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Iowa auditor Rob Sand considering run for governor or Senate

Iowa auditor Rob Sand considering run for governor or Senate

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JOHSTON — Rob Sand, the Democratic Iowa state auditor, said Friday he is considering three options for next year’s elections: run for re-election as auditor, run for governor or the U.S. Senate.

Followers of Iowa politics have suspected Sand, a former staffer in the state attorney general’s office elected auditor in 2018, may have his eye on the governor’s office or Iowa’s U.S. Senate seat in 2022.

Sand confirmed those suspicions Friday during taping of this weekend’s episode of “Iowa Press” on Iowa PBS.

Republican Gov. Kim Reynolds plans to run for re-election, and Republican Chuck Grassley, 87, has not yet announced whether he will seek an eighth term in the U.S. Senate.

Sand said he does not have a self-imposed timetable for when he will make his decision.

“I’ve got a four-and-a-half year old, a freshly minted seven-year old at home. These are big questions, they’re hard to balance, and there are certainly things that weigh in both directions,” Sand said. “I just haven’t finished weighing them.”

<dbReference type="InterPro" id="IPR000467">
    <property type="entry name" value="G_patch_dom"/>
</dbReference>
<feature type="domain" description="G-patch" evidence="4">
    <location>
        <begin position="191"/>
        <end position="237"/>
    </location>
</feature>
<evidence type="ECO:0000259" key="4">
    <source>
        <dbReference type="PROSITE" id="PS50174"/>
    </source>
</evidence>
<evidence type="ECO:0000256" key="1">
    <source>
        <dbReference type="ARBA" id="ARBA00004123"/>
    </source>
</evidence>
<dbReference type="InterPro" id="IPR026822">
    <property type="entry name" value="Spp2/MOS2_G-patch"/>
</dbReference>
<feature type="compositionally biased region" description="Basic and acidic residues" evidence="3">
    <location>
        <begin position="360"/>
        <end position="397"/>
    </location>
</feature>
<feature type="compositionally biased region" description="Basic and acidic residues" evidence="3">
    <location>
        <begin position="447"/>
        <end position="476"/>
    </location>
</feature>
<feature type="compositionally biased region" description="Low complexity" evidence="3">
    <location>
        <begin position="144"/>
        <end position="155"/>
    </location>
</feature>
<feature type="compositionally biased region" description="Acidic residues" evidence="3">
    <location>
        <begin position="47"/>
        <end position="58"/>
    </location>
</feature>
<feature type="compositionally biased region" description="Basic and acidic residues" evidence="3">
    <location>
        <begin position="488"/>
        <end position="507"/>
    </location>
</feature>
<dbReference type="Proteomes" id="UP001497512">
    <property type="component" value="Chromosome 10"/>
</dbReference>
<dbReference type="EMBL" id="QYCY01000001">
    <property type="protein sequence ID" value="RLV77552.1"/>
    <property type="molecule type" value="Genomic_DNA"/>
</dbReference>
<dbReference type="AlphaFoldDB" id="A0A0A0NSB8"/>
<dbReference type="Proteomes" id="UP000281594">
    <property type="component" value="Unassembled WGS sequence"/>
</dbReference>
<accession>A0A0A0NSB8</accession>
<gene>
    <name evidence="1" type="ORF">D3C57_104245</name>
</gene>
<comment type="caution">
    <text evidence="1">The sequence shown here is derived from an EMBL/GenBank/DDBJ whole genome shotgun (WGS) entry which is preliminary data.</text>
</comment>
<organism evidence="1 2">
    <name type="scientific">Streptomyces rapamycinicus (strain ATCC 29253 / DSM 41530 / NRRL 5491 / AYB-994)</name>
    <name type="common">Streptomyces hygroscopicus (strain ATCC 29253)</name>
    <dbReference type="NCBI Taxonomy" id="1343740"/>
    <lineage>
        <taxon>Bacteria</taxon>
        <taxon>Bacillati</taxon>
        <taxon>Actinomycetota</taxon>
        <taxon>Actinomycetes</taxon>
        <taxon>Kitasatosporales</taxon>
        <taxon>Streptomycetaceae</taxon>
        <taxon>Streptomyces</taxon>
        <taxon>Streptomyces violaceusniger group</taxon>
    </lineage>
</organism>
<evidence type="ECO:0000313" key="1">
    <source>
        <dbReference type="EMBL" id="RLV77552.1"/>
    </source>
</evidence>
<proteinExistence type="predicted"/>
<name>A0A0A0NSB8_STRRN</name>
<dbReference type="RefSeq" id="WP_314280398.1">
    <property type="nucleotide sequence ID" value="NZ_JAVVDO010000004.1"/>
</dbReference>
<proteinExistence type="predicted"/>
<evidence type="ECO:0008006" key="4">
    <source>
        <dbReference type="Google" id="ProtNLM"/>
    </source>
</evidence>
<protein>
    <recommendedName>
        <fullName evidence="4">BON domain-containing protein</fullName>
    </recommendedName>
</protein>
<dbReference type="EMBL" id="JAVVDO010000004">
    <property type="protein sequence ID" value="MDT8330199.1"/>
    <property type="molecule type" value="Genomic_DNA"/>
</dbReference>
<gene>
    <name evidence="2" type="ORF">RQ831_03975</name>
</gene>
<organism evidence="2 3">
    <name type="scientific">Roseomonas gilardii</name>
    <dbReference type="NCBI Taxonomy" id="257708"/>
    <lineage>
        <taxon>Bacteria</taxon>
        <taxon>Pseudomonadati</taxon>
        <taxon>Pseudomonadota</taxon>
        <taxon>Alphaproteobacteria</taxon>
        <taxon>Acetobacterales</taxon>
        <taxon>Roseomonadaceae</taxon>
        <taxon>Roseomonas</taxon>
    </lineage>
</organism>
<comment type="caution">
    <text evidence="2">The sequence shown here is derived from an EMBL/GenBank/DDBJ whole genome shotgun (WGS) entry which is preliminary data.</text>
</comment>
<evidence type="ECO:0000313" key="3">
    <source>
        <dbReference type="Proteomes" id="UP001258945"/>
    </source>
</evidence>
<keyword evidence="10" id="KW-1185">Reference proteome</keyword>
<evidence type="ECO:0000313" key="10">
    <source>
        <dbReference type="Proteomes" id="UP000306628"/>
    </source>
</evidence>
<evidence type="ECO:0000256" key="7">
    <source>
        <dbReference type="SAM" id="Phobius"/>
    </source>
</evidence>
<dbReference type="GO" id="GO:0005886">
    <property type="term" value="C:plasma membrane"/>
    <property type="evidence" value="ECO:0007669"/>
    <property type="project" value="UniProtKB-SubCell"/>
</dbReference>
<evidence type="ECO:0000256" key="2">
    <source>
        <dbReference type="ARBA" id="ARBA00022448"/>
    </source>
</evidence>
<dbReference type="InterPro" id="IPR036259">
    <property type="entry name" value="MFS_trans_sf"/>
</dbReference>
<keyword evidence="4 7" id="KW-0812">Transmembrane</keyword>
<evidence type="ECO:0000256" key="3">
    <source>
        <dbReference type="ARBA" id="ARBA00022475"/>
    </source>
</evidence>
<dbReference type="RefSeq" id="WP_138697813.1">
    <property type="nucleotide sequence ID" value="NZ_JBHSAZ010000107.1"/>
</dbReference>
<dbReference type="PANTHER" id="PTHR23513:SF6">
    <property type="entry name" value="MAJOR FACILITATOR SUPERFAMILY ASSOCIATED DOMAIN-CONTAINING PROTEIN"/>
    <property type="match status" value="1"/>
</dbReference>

Sand is considered a rising star among Iowa Democrats. The 38-year-old attorney in 2018 joined attorney general Tom Miller and treasurer Mike Fitzgerald as the only Democrats to win a statewide election in the past 13 years.

Sand’s comments mirror those of Democratic U.S. Rep. Cindy Axne, who recently told the Storm Lake Times newspaper that she is considering whether to run for a third term in the U.S. House, or run for the U.S. Senate or governor.

Whether drawing on his role as state auditor and a taxpayer watchdog, or with political motivation, Sand offered plenty of criticism for Reynolds and her administration. Sand criticized Reynolds’ dispersal of federal pandemic relief funding and for the lack of state pandemic relief funding, and gave credit for the state’s COVID-19 vaccine rollout not to the administration but to a couple of social media accounts that helped Iowans find open vaccination appointments.

“People who know small-town Iowa, when I grew up in Decorah, the feeling of a business closing down hurts. It is what people talk about for weeks. And you look around the state right now and you have people who have poured their lives into creating a gathering place for their community and it might be the only one there and now this pandemic comes along and through no fault of that business owner they have had to shut down and they have lost their business,” Sand said. “Small towns need those gathering places where people can see each other. And the fact that they have been unwilling to help, unwilling to assist, to me is wild.”

Reynolds previously said there is not enough money in the state budget to help all of Iowa’s businesses impacted by the pandemic.

Iowa governments, businesses and individuals have received more than $8 billion in federal pandemic relief funding.

This week’s episode of “Iowa Press” will air on Iowa PBS at 7:30 p.m. Friday and noon Sunday. The show also can be viewed online at


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